I am terribly saddened by these news and I believe I join all of the Astros and its fans in sending our thoughts and prayers to Cory, his wife and son, and everyone who has been affected by this tragedy. I have been glued to Headline News and CNN Pipeline for all of the afternoon, and I felt a terrible sour taste when I listened the terrible developments regarding the fact Lidle was the owner of the ill-fated plane. (We can’t avoid parallels to Thurman Munson)

Chris Burke has successful surgery


Full recovery expected in time for Spring Training

HOUSTON, TX ? The Houston Astros announced that infielder Chris Burke underwent successful surgery today to repair a dislocating left shoulder.  The announcement was made by General Manager Tim Purpura.

The surgery was performed today in Birmingham, Ala. by Dr. James Andrews.  Team Medical Director Dr. David Lintner assisted with the operation.  Burke is expected to be fully recovered in time for Spring Training.

The 26-year-old Burke hit .276 (101×366) with a career-high nine home runs and 40 RBI in 123 games for the Astros in 2006.  He also hit 23 doubles while stealing 11 bases and scoring 58 runs.  Burke appeared in games at five different positions, including 69 games at second base and 38 in center field.  He was the club?s first selection (10th overall) in the June 2001 draft.

Phil stays

Astros extend Garner’s contract

One-year extension has Houston skipper under contract through 2008

HOUSTON — The Houston Astros announced today that the club has extended the contract of manager Phil Garner by one year, through the 2008 season. The club also retained five members of the 2006 coaching staff: bullpen coach Mark Bailey, hitting coach Sean Berry, bench coach Cecil Cooper, first base coach Jose Cruz, and third base coach Doug Mansolino. Pitching coach Jim Hickey will not be retained for the 2007 season. The announcements were made by General Manager Tim Purpura.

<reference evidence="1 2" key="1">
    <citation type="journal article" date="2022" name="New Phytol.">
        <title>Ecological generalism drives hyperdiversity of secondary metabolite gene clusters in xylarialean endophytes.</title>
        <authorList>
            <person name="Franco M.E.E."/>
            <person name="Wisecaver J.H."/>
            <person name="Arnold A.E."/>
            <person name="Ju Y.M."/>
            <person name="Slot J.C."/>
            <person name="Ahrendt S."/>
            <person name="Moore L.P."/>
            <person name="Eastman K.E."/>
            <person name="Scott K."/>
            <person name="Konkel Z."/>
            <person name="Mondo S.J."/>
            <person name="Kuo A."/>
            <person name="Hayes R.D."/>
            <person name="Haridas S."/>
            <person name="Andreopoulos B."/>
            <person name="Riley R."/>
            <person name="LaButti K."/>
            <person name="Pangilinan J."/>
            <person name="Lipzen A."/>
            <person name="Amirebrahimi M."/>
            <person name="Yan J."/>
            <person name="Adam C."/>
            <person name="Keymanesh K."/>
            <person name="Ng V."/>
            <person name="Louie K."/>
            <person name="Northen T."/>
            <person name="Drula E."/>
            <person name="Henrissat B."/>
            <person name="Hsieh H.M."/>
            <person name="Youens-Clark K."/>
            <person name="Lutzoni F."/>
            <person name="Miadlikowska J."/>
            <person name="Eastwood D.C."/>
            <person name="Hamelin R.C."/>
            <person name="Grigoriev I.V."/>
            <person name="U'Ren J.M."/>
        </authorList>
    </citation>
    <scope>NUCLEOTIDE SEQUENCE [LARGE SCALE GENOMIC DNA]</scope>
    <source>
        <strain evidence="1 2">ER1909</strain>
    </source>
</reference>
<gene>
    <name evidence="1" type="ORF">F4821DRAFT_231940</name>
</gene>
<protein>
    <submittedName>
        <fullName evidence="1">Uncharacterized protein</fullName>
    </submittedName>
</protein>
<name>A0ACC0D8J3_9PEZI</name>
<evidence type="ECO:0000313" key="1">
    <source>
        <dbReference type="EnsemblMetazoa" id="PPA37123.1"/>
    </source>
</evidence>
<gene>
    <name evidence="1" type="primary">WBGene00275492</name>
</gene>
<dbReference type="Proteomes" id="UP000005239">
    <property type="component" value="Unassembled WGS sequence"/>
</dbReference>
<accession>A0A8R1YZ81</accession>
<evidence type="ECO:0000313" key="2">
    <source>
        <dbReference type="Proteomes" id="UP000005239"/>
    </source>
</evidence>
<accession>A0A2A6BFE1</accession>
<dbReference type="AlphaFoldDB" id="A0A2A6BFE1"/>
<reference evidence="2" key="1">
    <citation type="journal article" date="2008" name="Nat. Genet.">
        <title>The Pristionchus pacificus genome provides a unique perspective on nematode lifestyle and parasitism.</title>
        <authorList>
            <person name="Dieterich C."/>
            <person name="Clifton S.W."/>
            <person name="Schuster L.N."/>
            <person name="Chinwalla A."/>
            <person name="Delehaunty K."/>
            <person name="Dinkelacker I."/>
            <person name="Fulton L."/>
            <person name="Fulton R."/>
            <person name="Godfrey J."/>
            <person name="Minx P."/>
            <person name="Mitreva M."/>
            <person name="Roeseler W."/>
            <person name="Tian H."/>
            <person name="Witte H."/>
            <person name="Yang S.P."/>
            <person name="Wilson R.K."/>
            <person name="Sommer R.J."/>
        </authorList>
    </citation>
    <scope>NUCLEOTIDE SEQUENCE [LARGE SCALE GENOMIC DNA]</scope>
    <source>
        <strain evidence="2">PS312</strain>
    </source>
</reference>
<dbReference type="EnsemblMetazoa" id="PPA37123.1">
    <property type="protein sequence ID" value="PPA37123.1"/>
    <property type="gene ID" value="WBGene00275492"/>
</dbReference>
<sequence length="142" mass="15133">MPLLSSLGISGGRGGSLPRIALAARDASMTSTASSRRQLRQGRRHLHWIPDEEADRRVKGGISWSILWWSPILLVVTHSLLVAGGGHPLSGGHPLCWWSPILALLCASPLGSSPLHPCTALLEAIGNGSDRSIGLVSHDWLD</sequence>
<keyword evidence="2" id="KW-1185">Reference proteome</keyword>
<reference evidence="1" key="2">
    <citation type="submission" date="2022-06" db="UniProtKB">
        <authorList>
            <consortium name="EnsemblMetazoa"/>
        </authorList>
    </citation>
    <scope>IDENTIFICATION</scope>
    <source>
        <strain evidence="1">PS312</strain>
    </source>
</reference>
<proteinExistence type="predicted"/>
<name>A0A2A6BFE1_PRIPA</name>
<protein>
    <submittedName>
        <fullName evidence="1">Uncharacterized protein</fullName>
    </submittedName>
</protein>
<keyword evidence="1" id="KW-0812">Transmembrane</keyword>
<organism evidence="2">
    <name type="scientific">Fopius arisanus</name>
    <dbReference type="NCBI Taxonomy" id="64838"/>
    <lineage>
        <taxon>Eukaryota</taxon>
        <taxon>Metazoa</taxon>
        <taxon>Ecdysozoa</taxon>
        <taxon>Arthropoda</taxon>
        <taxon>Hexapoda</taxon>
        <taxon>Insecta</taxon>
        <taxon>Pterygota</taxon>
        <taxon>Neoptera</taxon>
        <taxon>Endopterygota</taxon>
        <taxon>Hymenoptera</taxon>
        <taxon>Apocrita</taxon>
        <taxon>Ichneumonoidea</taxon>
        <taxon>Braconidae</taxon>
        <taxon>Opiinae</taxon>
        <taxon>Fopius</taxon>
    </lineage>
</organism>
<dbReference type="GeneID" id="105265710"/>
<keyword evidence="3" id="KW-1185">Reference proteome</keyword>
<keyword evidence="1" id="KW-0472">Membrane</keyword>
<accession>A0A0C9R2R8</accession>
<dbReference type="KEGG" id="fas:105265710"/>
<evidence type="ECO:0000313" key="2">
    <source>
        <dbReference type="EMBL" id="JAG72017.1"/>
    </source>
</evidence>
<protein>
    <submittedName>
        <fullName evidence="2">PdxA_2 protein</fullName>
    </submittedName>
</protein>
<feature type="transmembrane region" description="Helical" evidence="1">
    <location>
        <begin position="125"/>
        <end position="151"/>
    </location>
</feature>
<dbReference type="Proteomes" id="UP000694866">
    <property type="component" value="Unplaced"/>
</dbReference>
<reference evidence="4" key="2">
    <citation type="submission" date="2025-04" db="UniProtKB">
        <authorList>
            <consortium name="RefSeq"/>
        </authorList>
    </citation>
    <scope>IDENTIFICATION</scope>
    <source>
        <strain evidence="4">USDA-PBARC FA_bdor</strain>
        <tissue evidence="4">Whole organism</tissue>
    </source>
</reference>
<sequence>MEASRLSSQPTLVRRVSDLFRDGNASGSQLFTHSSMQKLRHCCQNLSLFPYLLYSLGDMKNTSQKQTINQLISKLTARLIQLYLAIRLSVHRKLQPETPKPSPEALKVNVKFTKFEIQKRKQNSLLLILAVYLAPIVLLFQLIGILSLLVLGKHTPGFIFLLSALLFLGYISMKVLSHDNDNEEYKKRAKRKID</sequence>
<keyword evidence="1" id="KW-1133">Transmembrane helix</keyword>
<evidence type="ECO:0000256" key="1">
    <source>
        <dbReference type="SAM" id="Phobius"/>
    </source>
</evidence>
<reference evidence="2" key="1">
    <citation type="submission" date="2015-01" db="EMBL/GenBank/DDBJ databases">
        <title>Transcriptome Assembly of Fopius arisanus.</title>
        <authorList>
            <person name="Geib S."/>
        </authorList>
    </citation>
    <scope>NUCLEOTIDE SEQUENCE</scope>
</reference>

Since taking over as interim manager on July 14, 2004, the 57-year-old Garner has led the Astros to a 219-179 (.550) record. The 2006 Astros were 82-80. The 14th manager in franchise history, Garner has a career managerial record of 927-981 (.486) in 14 big league seasons. He previously managed the Milwaukee Brewers from 1992-1999 and the Detroit Tigers in parts of three seasons from 2000-02.

"Phil’s leadership has contributed greatly to our recent success," said Astros Chairman and Chief Executive Officer Drayton McLane, Jr. "Our goal has always been to bring a World Series championship to Houston, and we have come closer to reaching that goal under Phil’s tenure as manager than at any other point in the history of the franchise."

The 2006 Astros won nine in a row in late September, making up eight games on first-place St. Louis in eight days. The Astros were 10-2 in their last 12 games, and Houston finished 1.5 games back of the Cardinals in the NL Central. Garner’s first two Astros clubs, in 2004 and 2005, reached heights not previously attained in franchise history. The 2005 club won the Houston franchise’s first National League championship, becoming the first Astros team to play in the World Series. The Astros defeated St. Louis in the 2005 National League Championship Series and the Atlanta Braves in the 2005 National League Division Series. That club was 89-73 during the regular season and overcame a 15-30 start to capture the NL Wild Card berth after a 74-43 (.632) finish. The 2004 Houston team went 36-10 (.783) in its final 46 games to make the playoffs, and also won the first postseason series in club history, defeating the Braves in the 2004 NLDS. In each of the last three seasons, Houston has finished second in the National League Central Division.

Garner is the fourth former Astros player to manage the club, joining Bob Lillis, Larry Dierker and Art Howe. Garner played for the Astros for seven seasons from 1981-87, driving in a career-high 83 runs in 1982. In 1,860 career big league games over 16 seasons from 1973-88, the three-time All-Star hit .260 (1594×6136) with 109 home runs and 738 RBI.

Bullpen coach Mark Bailey returns for his sixth season in 2006, while Cecil Cooper, a veteran of 17 Major League seasons as a player, returns for his third season as bench coach. First base coach Jose Cruz, who has been involved in all of the franchise’s postseason appearances as a player or coach, will begin his 11th season in his current role on the coaching staff. Hitting coach Sean Berry will begin his first full season and second overall as hitting coach. Berry served as the club’s interim hitting coach from the All-Star Break until the end of the 2006 season. Doug Mansolino returns as Houston’s third base coach for the third consecutive season.

Jim Hickey spent parts of three seasons as the club’s Major League pitching coach from 2004-06, assuming the post when Garner took over as interim manager on July 14, 2004.

Additionally, the 2007 season will be the 31st with the Astros organization for bullpen assistant Strech Suba, including one as a minor league player and 30 in his current role.